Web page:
On receiving an inquiry from a customer, usually by email, I start with assessing the amount of work needed. In order to be able to make a fair and realistic assessment, I always ask the customer to send the source material. As soon as possible, usually within an hour during office hours, I will then offer a precise quote and deadline.
If accepted, I start my work by doing a thorough research on the subject and terminology at hand, as well as acquainting myself with any possible style guide and preferences of the client. During the translation process, I address the client concerning possible ambiguities in the source text or other issues.
Before delivering the project, I always review my translations several times to ensure complete accuracy and idiomatic flow. After project delivery, I stay available for any remaining inquiries.
As in any other field, there is a huge amount of medical information on the Internet. The expertise of a linguist is knowing how to filtrate and find the right term and the right tone in the right context. Prioritizing resources for various ends is crucial. And sometimes, a physical book still turns out to be the best place to look. Below is a sample of the resources I consult the most.
For medical terminology, I primarily consult the Swedish MeSH, SNOMED International CT and the Swedish standard work Medicinsk Terminologi by Bengt I Lindskog. For English medical term search, my primary source is the comprehensive and authoritative Dorland's Medical Dictionary Online, for which I hold a licenced subscription. For reasearch on the usage of Swedish terms in different contexts, I frequently browse Vårdguiden, the Swedish go to reference for health information online, and Läkartidningen, an authoritative periodical journal written by doctors for doctors. If, even after a thorough research, it is still unclear which term is to be used, I call an expert at a specialist clinic or a patient association. Another useful option is reaching out to fellow medical translators in SFÖ and the ITI Medical and Pharmaceutical Network, who together provide a vast body of knowledge.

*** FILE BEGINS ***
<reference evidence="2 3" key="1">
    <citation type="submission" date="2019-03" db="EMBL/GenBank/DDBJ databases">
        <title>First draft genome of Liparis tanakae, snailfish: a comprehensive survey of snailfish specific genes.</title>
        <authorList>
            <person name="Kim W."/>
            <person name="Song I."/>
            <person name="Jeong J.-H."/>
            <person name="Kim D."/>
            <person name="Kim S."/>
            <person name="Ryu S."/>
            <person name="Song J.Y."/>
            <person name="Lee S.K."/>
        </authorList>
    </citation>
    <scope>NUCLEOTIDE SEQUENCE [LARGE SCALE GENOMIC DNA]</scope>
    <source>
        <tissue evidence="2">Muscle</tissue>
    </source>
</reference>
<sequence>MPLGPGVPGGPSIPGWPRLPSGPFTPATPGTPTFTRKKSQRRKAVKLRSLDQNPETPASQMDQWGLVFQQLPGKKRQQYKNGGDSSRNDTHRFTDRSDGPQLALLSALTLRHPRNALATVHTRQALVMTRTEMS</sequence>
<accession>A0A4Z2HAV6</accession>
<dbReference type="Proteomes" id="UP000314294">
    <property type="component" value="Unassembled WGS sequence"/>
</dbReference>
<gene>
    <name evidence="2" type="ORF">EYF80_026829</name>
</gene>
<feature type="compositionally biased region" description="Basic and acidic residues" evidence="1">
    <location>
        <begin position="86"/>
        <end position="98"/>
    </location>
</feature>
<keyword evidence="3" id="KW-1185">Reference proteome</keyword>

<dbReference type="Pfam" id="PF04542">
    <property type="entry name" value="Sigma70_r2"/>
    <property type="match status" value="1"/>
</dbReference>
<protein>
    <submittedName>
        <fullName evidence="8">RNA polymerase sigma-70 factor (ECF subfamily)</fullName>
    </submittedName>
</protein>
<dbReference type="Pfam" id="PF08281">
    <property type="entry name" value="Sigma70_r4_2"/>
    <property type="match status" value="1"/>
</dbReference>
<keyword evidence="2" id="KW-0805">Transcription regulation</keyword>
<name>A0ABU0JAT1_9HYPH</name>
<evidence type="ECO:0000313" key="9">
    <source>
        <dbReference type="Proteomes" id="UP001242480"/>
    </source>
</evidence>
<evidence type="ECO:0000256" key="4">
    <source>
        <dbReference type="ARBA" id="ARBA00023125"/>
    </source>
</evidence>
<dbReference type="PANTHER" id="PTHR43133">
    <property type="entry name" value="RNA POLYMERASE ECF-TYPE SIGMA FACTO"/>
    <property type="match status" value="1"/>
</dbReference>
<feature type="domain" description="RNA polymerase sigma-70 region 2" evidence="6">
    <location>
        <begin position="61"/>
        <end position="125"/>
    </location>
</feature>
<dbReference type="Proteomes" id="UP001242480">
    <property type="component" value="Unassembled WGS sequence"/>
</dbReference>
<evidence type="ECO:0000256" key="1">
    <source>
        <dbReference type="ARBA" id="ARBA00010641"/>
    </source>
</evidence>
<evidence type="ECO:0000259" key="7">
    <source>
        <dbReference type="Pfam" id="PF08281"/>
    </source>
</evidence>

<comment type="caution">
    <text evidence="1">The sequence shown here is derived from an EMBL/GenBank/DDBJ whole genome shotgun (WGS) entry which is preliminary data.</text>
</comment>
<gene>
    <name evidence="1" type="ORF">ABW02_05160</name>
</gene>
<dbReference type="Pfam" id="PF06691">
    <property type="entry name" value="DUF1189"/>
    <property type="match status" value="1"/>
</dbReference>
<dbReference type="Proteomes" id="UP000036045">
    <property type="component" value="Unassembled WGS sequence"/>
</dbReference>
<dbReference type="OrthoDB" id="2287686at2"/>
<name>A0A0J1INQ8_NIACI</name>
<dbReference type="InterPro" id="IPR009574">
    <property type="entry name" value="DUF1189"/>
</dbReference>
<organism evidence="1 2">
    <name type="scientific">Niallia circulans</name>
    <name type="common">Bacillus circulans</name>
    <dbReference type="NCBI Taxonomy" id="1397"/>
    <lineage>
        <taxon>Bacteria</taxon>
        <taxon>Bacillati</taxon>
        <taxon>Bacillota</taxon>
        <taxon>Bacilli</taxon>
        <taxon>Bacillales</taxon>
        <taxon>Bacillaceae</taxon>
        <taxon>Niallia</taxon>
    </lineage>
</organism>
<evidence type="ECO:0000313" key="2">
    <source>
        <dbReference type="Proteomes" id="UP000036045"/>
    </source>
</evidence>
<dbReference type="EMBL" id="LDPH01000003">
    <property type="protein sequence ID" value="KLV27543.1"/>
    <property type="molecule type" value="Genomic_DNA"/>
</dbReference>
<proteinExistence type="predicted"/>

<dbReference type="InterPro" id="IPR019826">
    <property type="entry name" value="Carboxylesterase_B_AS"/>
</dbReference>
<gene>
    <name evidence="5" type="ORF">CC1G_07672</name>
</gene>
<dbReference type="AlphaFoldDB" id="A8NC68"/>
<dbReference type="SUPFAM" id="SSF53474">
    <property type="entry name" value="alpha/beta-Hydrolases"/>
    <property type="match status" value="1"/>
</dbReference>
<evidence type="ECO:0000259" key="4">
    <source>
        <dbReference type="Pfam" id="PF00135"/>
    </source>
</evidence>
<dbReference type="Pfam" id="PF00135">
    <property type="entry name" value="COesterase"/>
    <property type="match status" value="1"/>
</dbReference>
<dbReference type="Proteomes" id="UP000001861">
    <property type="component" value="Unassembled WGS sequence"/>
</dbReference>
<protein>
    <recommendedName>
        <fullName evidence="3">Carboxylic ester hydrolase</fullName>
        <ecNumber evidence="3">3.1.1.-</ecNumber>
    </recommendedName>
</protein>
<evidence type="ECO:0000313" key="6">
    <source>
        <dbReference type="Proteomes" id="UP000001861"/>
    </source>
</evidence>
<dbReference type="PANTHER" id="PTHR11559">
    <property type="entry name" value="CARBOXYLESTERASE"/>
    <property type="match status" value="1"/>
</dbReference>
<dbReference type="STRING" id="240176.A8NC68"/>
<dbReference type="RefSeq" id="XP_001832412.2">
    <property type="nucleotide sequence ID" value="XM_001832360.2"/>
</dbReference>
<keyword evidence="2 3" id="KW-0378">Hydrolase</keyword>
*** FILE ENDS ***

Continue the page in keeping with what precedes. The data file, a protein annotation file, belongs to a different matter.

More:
I use the latest version of standard Swedish language reference works, such as:
For all my translation projects, I use MemoQ, one of the most advanced translation software solutions in the market. It is highly compatible to other types of software and processes most file formats. A high quality translation software, such as MemoQ, helps improve quality, accuracy and consistency of terminology. I also subscribe to Microsoft Office 365 to make sure I have the latest version of the Office suite at all times.
For translation and localization services, I charge per word. The word price will vary depending on the estimated amount of work needed, level of difficulty, possible time pressure or any special requirements.
For revising and proofreading services, I normally charge by hour. Based on the quality of the original text, and your expectations of the end result, I will give you an estimated time frame for your project. For smaller projects, I can usually offer a fixed price in advance, after examining the content to be revised or proofread.
As a freelance translator in the medical field, I make every effort to process your personal data and any sensitive information lawfully and transparently. Your information will not be shared with any third party, and I protect it by implementing technical security measures, such as SSL certification. To learn more, please read my privacy notice.
I accept payments by wire transfers and PayPal. I invoice in Euros, USD dollars and SEK kronor, and allow 30 days payment credit.